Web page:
“In Memory We Trust”

Allison Gillingham is working on an M.A. Thesis that tracks what Americans from different generations and ethnic backgrounds believe about the Civil War. The interviews are being posted on Vimeo and are quite interesting.

I’m not quite sure what this individual is planning to do with these interviews, but it is another example of how social media can complicate our understanding of how Americans remember the Civil War Era.

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7 thoughts on ““In Memory We Trust”

  1. Nathan W. Armes

    Kevin,

    The negative connotation regarding social media as a tool to further understand history is somewhat confusing. Shouldn’t the utilization of social media be viewed as a positive force multiplier for all with a voice and an idea?

    Can you further explain how social media can complicate our understanding of the Civil War?

    Thanks,

    Nathan W. Armes
    http://the150project.com

    Reply
    1. Kevin Levin Post author

      I’ve said more than once that I think the proliferation of social media has had a profound impact on how we think about collective memory. It seems to me that in the past we relied on various institutions to frame memory narratives about the past, but social media allows everyone to voice his/her own perspective on the meaning and significance of the past. Where do we fit in the various interviews included in this post into our standard narratives about the Civil War? It’s not so easy. In that sense I see social media as complicating our understanding of the Civil War. Hope that helps.

      Reply
      1. The other Susan

        I disagree. I think we always had our parents, our friends, the movies we watched etc. and occasionally institutions of higher learning as sources for how we viewed the past. The difference now is that instead of just talking to our friends and family about our beliefs and reinforcing them in smaller circles, we post them to the whole world. So while we still hold differing viewpoints as we did in the past, we now are able to connect with people all across the world who share those viewpoints.
        As I was saying on Al Mackey’s blog, I imagine that back in the dunning school days there were social groups in the North and among African Americans who didn’t buy into that. They just didn’t have a voice, but they still passed it on to their kids and those kids used it as inspiration to do more research and write books. So I think we should give those fringe groups as much credit for collective memory as we give fringe groups today.

        Reply
        1. Kevin Levin Post author

          I don’t think we disagree. My point is that it is now much more difficult to frame a Civil War memory narrative given that we now have a much wider range of voices to consider. They were always there as you point out, but now they have increased visibility.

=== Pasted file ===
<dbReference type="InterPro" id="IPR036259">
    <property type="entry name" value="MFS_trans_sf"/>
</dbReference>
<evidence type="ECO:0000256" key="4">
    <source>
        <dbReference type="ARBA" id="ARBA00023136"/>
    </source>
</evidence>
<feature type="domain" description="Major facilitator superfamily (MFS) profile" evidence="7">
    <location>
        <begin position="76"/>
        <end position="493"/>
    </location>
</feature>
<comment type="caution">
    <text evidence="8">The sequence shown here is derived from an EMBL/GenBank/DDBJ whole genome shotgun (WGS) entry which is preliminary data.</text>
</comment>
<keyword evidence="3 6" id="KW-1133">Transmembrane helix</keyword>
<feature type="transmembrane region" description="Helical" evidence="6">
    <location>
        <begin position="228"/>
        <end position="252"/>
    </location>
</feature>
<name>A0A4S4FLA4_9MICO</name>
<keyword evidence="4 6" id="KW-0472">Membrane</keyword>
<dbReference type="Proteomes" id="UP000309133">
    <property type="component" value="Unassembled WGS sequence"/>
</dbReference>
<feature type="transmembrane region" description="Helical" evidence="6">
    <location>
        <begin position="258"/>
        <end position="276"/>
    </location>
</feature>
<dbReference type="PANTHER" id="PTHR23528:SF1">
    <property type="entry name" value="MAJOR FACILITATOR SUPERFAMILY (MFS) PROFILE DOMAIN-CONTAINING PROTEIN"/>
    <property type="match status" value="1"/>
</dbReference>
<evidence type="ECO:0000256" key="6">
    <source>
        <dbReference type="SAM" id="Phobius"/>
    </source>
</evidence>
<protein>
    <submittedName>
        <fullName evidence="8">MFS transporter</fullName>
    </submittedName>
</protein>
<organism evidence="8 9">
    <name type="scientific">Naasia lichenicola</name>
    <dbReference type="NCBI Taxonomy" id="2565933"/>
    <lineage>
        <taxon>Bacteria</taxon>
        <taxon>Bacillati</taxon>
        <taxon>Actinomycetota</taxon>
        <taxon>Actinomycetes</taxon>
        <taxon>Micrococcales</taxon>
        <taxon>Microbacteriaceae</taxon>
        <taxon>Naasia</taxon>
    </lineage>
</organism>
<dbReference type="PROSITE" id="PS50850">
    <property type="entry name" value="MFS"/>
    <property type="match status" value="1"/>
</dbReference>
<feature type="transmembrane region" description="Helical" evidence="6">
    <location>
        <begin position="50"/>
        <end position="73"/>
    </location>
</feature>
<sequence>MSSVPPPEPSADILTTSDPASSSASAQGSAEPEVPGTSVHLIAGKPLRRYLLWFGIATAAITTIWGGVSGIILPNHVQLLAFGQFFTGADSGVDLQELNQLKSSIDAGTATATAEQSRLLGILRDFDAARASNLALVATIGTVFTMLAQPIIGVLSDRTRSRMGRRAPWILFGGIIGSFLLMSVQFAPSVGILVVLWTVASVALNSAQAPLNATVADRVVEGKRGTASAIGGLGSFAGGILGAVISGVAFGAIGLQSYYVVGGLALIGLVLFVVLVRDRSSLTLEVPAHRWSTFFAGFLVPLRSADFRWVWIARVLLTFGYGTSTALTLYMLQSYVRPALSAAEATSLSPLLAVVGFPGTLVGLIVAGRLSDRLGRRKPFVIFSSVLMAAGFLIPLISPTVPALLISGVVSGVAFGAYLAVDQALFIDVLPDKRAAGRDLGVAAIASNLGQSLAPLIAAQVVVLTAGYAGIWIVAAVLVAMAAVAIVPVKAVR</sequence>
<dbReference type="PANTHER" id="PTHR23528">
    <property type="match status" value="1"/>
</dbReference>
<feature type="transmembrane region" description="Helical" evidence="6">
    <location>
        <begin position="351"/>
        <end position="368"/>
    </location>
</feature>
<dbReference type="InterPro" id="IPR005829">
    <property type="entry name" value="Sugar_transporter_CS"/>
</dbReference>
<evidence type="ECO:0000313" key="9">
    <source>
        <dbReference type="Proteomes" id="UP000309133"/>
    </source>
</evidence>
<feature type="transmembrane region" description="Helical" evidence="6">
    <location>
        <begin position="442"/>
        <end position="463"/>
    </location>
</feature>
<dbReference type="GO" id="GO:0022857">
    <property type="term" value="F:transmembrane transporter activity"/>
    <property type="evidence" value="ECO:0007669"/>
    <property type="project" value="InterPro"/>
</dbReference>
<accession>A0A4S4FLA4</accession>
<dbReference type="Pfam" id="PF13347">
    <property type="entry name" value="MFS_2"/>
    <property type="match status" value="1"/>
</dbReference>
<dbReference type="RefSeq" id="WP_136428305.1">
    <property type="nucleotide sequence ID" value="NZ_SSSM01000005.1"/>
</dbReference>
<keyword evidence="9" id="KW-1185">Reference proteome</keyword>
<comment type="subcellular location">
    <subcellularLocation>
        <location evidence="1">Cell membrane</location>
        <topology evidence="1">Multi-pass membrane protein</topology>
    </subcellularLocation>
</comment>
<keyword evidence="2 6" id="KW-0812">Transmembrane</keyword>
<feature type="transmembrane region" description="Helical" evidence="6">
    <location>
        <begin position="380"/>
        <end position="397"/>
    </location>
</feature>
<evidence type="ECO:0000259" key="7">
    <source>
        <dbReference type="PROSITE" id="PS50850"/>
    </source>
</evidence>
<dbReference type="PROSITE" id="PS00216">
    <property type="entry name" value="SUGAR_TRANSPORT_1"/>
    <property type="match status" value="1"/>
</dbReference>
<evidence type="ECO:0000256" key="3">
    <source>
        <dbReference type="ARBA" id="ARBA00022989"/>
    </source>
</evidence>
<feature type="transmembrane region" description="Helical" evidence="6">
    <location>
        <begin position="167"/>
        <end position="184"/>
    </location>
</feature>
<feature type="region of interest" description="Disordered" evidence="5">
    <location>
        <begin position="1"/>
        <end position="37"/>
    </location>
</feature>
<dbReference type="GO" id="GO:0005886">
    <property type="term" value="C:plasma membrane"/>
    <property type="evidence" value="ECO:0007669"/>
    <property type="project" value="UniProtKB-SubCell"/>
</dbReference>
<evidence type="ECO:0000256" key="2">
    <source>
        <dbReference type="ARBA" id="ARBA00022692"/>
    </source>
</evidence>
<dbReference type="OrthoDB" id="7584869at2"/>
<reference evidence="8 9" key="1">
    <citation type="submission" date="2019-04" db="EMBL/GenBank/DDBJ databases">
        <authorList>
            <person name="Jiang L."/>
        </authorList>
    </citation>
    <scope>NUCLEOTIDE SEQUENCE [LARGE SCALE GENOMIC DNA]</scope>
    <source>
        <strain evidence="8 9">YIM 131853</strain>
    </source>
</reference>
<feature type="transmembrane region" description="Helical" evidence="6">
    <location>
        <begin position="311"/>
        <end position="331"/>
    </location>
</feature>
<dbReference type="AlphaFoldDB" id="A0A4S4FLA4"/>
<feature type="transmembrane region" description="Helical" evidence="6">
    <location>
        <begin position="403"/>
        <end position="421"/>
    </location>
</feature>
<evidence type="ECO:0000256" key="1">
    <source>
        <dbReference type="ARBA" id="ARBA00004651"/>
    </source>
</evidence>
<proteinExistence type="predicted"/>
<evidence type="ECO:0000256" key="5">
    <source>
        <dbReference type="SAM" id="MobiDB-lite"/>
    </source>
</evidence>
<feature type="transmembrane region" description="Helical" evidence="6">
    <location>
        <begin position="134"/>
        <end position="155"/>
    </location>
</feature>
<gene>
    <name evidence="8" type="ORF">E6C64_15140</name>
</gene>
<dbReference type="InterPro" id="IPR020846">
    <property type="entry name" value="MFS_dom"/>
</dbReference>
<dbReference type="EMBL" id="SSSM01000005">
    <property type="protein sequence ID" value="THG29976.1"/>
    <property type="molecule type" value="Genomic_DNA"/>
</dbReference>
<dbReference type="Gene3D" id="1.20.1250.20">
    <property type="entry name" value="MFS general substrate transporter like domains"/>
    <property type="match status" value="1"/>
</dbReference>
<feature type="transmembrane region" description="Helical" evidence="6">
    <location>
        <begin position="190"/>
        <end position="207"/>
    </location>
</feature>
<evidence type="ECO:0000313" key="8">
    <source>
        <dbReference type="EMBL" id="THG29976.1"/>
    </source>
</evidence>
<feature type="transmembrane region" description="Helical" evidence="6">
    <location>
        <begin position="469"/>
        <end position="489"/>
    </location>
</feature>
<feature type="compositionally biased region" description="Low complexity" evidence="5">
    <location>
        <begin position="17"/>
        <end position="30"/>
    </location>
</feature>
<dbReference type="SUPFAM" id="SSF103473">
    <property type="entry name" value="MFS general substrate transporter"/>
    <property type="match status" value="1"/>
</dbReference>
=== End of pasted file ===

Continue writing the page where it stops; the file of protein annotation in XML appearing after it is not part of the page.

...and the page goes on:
Reply
  2. Nathan W. Armes

    Kevin,

    Thank you for the reply and I agree, social media has had a profound impact on collective memory.

    You are also right in the fact that fitting these interviews into the standard narrative is tough, but that’s OK and maybe even the point.

    I’ve reached out to the student with my own questions and interview request because the project is fascinating. The utilization of varying generations and differing ethnicities to reach outside the institutional framework of memory is unique and which I would have not discovered if it weren’t for social media.

    Cheers,

    Nathan W. Armes
    http://the150project.com

    Reply
  3. Bryan Cheeseboro

    “It seems to me that in the past we relied on various institutions to frame memory narratives about the past, but social media allows everyone to voice his/her own perspective on the meaning and significance of the past. Where do we fit in the various interviews included in this post into our standard narratives about the Civil War? It’s not so easy. In that sense I see social media as complicating our understanding of the Civil War.”

    I think in order to understand how social media has impacted our understnading of the Civil War, we need to begin by asking ourselves what Civil War memory (note small “m”) would look like if what we understand as social media (the interactive, online world where anyone can be a historian) had never existed. Before websites existed, I certainly heard people saying all of the same things they are saying today: the war was about state’s rights, not slavery; the Confederacy was not militarily defeated but simply crushed by overwhelming numbers; and that there were Blacks who fought as soldiers for the Southern cause. I was unfamiliar with the phrase “Lost Cause” but I certainly knew of the ingredients of that ideology. Anyway, I think the internet has simply enhanced opinions that already existed rather than create them.

    But one could also argue that in spite of social media, most Americans have a better understanding of the Civil War than they did many years ago. Seventy-Four years ago, “Gone With the WInd” was able to win Best Picture honors for 1939 though it painted a very romanticized and inaccurate depiction of the South and slavery. The real history lesson from that movie is how the film itself impacted (and still impacts) the culture. Anyway, fast-forward to today and the Best Picture goes to 12 Years a Slave. These two films feature the same subject yet they have nothing else in common. The thanks goes to the Civil Rights Movement to give Black people a voice and White people an ear to greater understand the truth of our history.

    Reply

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